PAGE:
Hadlandsmyth, K., Mosher, H. J., Vander Weg, M.,W., Amy M. O’Shea, McCoy, K. D., & Lund, B. C. (2020). Utility of accumulated opioid supply days and individual patient factors in predicting probability of transitioning to long‐term opioid use: An observational study in the veterans health administration. Pharmacology Research & Perspectives, 8(2) doi:http://dx.doi.org/10.1002/prp2.571
Herman, P. M., Yuan, A. H., Cefalu, M. S., Chu, K., Zeng, Q., Marshall, N., . . . Taylor, S. L. (2019). The use of complementary and integrative health approaches for chronic musculoskeletal pain in younger US veterans: An economic evaluation. PLoS One, 14(6) doi:http://dx.doi.org/10.1371/journal.pone.0217831
Kip, K. E., Rosenzweig, L., Hernandez, D. F., Shuman, A., Diamond, D. M., Girling, S. A., . . . Mcmillan, S. C. (2014). Accelerated resolution therapy for treatment of pain secondary to symptoms of combat-related posttraumatic stress disorder. European Journal of Psychotraumatology, 5 doi:http://dx.doi.org/10.3402/ejpt.v5.24066
Minegishi, T., Garrido, M. M., Pizer, S. D., & Frakt, A. B. (2018). Effectiveness of policy and risk targeting for opioid-related risk mitigation: A randomised programme evaluation with stepped-wedge design. BMJ Open, 8(6) doi:http://dx.doi.org/10.1136/bmjopen-2017-020097
Nielsen, Suzanne,B.Pharm, PhD., Campbell, G., M.Crim, Peacock, Amy,B.A.Hons, PhD., Smith, K., M.Sc, Bruno, R., PhD.(Clin), Hall, W., PhD., . . . Degenhardt, Louisa,B.A.(Hons - Psychology), M.Psycho. (2016). Health service utilisation by people living with chronic non-cancer pain: Findings from the pain and opioids IN treatment (POINT) study. Australian Health Review, 40(5), 490-499. doi:http://dx.doi.org/10.1071/AH15047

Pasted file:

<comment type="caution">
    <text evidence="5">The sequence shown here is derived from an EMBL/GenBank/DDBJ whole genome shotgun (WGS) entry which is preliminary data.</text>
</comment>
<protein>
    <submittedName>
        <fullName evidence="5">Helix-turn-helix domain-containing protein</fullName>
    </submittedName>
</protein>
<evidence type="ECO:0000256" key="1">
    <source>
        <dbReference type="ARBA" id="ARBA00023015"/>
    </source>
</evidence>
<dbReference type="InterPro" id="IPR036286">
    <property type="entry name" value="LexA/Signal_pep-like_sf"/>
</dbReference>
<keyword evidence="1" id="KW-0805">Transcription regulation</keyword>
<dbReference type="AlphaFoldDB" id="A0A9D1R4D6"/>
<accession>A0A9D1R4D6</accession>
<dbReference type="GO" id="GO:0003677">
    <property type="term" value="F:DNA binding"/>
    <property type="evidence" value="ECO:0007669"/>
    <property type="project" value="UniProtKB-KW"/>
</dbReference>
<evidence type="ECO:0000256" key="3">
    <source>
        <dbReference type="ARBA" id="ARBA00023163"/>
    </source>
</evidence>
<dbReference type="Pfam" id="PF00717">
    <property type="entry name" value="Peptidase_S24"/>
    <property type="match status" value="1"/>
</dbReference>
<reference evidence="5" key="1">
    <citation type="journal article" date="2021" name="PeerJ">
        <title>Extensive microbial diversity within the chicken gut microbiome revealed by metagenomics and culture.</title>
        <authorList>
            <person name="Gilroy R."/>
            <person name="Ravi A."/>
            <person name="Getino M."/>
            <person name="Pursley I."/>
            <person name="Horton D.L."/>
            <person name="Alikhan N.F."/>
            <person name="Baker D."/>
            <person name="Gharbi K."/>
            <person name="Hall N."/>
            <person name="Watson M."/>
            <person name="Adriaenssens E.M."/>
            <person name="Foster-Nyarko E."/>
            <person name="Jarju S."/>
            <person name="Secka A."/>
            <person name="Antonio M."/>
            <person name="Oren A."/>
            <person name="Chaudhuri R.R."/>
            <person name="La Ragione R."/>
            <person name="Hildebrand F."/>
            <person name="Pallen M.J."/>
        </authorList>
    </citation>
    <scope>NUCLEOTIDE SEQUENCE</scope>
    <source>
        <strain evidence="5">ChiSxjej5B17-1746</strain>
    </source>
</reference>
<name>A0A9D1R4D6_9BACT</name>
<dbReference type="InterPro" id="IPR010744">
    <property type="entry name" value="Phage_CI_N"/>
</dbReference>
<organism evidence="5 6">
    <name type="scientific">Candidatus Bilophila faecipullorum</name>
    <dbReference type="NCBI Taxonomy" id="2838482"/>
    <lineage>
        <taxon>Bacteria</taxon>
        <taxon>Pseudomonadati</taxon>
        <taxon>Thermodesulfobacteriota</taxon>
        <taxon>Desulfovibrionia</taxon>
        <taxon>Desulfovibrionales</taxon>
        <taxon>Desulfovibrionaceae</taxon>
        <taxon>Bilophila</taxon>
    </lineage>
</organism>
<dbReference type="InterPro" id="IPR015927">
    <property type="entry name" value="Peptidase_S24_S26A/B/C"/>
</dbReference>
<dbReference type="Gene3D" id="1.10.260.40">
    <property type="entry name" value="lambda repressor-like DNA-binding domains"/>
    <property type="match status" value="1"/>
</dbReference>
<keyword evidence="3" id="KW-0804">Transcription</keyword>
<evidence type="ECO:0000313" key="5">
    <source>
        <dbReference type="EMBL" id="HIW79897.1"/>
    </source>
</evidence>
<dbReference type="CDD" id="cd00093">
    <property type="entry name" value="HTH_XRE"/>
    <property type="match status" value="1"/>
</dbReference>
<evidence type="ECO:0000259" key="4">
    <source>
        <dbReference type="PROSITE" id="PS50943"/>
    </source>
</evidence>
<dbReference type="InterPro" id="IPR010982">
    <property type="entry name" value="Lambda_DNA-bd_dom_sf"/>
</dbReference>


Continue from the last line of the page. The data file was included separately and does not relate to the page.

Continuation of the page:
Pergolizzi, J. V., Varrassi, G., Paladini, A., & LeQuang, J. (2019). Stopping or decreasing opioid therapy in patients on chronic opioid therapy. Pain and Therapy, , 1-14. doi:http://dx.doi.org/10.1007/s40122-019-00135-6
Rice, D., Corace, K., Wolfe, D., Esmaeilisaraji, L., Michaud, A., Grima, A., . . . Hutton, B. (2020). Evaluating comparative effectiveness of psychosocial interventions adjunctive to opioid agonist therapy for opioid use disorder: A systematic review with network meta-analyses. PLoS One, 15(12) doi:http://dx.doi.org/10.1371/journal.pone.0244401
Wandner, L. D., Fenton, B. T., Goulet, J. L., Carroll, C. M., Heapy, A., Higgins, D. M., . . . Kerns, R. D. (2020). Treatment of a large cohort of veterans experiencing musculoskeletal disorders with spinal cord stimulation in the veterans health administration: Veteran characteristics and outcomes. Journal of Pain Research, 13, 1687-1697. http://dx.doi.org/10.2147/JPR.S241567
White, P. F., Elvir Lazo, O. L., Lidia, G., & Xuezhao, C. (2017). Use of electroanalgesia and laser therapies as alternatives to opioids for acute and chronic pain management. F1000Research, 6 http://dx.doi.org/10.12688/f1000research.12324.1